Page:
Addendum: Conversation With Hekate About Magic.

Hekate: What is it that you want to accomplish?

Thenea: I want my community to be strong. I want us to have money.

Hekate: Do you mean that you want money?

Thenea: No. I mean that I am looking out into a sea of people who are broke, like, had sleep for dinner kinda broke, like, getting sicker because they can’t afford a doctor broke, like one mishaps away from homelessness broke. I’m looking into a world where most jobs don’t cover basic survival requirements.

Hekate: No.

Thenea: What do you mean, no?

Hekate: What’s your stake in the game?

Thenea: Is it so hard to believe that I actually care about other people?

Hekate: No, but you’ll never work propper magic by thinking about how success impacts someone other than you. What is your stake in the game? Why does it matter to you?

Thenea: Because it’s what’s right. It’s what’s right for you, even.

Hekate: Thinking about it that way is no help, if you want to make change. You have your own five senses and no one else’s. What is your personal reason for wanting this?

Thenea: I’m an empath and-

Hekate: NO.

[Omitted: about fifteen minutes of Thenea screaming, swearing, and crying]

Thenea: I HATE MY JOB SO MUCH AND I AM SO LONELY. 80% of my friends are either working around the clock or so tired that they can hardly think! I am tired of watching them suffer from problems no one should ever have to suffer through in an industrialized nation. I am tired of people I want to spend time with being unable to spend time with me because they are isolated by their struggle to live a basic life. Is that the selfish, unreasonable reason you wanted? You should care! You should do something!

Hekate: That. I can work with that. Dearest, this isn’t about persuading me. It never has been. It’s about persuading your id. It’s about persuading your ego. If you try to work magic from a place of pure light and selflessness, you will accomplish nothing. You want to help your friends? Noble. But unless you are capable of working yourself up into a shaking, screaming, blubbering, tantruming mess over how much you want it, you won’t have the power to do a damn thing. Shoving down what is selfish within you has a place. That place is not the circle wherein you work my sort of magic. All of you needs to be there, with me, if we’re going to work together on something. Learn to be childish again, and learn to control those emotions not by supressing them or dimming your awareness of them, but by channeling your passion and fury –passion and fury under will– directly into reality itself. 

A Perspective on Tool Consecration — Presenting Devotional Art

Lately, in the pottery studio, I have been making devotional sets for deities. They generally consist of the following: a libation pot styled after a krater (which, colloquially, my local group calls a ‘bomos’), a kylix, a khernips bowl (which has a slot for an incense stick and a sprig from outside), a tiny pot for salt, and sometimes a mini-kylix for travel.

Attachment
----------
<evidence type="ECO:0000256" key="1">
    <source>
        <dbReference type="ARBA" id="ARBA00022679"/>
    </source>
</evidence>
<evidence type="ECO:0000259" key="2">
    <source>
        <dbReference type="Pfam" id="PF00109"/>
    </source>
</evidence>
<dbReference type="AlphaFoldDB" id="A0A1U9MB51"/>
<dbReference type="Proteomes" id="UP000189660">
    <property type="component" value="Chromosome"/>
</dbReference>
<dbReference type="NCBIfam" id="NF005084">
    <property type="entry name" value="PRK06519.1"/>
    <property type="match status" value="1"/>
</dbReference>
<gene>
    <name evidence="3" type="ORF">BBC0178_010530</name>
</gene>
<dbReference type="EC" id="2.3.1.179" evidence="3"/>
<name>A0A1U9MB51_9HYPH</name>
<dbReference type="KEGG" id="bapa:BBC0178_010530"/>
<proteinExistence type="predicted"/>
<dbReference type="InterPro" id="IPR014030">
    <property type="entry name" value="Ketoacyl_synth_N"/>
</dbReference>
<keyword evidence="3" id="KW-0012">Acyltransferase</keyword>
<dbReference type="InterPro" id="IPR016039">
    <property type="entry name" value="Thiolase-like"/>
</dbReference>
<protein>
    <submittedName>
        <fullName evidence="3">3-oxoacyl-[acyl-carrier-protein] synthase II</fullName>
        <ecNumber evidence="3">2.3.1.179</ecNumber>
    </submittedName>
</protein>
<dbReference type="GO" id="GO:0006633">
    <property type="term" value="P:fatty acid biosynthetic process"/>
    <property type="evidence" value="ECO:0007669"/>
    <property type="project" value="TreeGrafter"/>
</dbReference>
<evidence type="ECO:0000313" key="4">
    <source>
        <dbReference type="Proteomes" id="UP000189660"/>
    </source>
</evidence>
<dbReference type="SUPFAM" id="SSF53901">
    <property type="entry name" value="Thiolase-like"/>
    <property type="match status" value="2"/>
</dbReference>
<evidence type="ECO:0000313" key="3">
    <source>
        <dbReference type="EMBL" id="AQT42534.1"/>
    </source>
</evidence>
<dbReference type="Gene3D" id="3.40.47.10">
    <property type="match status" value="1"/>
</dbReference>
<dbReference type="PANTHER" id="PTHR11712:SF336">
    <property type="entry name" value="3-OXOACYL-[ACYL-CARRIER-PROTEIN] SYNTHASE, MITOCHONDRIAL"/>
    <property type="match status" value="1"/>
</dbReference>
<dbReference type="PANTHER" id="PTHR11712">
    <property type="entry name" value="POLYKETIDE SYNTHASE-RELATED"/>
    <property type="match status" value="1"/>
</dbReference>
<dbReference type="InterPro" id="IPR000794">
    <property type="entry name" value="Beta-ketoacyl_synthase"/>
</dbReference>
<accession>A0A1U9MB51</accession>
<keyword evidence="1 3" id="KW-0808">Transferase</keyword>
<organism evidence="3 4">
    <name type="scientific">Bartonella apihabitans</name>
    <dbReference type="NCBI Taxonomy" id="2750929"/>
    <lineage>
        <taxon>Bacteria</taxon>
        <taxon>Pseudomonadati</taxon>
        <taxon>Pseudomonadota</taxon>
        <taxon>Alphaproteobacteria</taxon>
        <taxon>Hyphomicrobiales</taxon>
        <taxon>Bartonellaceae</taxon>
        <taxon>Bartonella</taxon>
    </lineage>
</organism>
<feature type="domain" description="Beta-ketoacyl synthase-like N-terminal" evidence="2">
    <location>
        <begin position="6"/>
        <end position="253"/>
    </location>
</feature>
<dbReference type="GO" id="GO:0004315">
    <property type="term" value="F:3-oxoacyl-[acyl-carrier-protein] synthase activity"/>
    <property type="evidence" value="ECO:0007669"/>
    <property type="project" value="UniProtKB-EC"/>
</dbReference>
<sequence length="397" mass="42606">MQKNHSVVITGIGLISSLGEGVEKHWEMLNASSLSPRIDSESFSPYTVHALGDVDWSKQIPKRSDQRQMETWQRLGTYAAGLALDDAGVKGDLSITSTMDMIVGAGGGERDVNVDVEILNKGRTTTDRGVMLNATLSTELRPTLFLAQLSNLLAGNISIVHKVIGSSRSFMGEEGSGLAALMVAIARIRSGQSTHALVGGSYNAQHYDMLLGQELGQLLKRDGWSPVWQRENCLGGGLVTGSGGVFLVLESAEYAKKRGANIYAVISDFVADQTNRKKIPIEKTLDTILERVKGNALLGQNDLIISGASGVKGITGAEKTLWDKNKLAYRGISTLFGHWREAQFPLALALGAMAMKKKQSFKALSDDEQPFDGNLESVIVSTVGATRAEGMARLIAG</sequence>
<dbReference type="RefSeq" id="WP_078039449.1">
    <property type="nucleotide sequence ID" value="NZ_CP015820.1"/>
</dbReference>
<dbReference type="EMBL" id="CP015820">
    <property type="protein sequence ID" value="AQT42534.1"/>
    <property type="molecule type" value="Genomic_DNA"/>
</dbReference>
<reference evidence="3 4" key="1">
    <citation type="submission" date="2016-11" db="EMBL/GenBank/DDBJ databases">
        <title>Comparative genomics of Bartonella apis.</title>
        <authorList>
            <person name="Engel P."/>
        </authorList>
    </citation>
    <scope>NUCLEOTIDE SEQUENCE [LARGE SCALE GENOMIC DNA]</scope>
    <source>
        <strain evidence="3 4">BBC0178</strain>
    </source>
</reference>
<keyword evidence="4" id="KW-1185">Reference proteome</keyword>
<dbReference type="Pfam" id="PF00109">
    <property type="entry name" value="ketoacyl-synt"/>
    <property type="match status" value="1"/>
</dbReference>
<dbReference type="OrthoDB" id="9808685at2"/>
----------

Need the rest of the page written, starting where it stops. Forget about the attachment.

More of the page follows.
I made one for Pan first, because it was meant to be a “going away” present for a friend of mine who is his priest. Said priest didn’t wind up moving, so it was a priesthood anniversary present instead.

Then, Hephaistos wanted one. And, I mean, fair enough. He helps me a lot with my art. But I told him that I would have to make one for Hermes first (y’all know how THAT goes).

Yesterday, Hermes asked if he could crash my studio time. Usually, he leaves that time for me to just chill with Hephaistos, and that’s very fruitful, but he wanted to see what I was up to.

When I got in, the first thing I did was to check on a super-big krater-style pot I had made.

“That is very nice,” Hermes commented. “What’s it for?”

“It’s for you!” I said, “It even has your name written on the bottom. I’m going to do a wax resist and paint scenes of you getting up to hi-jinx on it… only I don’t know if I want to do the glazed portions in that awesome black glaze, or do it speckle green to match the other pieces I made for you.”

“You made me other pieces, too?”

“Yeah! I made the kylix that’s on your altar right now. And there’s a khernips cup, and a salt pot, and a teeny-tiny kylix for travel.”

He looked slightly embarrassed. “I didn’t realize you made those for me, in particular.”

“Well, fair. I never explicitly consecrated them to you, I guess… ”

It occurred to me at that moment that I’d been operating under an all-too common assumption: that the gods know what our intentions are, even if we never make an explicit effort to communicate with them. Or even that our creative inspirations come from them, and that they understand what we intend better than we do.

In order for them to understand us without us making an explicit effort to communicate, they’d really need to invade our mental space, leaving us essentially no autonomy or privacy. Hermes hovers. Hermes pokes. Hermes floats and fidgets and bandits away with knitting needles and occasionally a wallet (temporarily). Hermes does not actually invade my head, and I am 100% sure that I prefer it that way. Therefore, if I want him to know what I’m thinking, I have to tell him.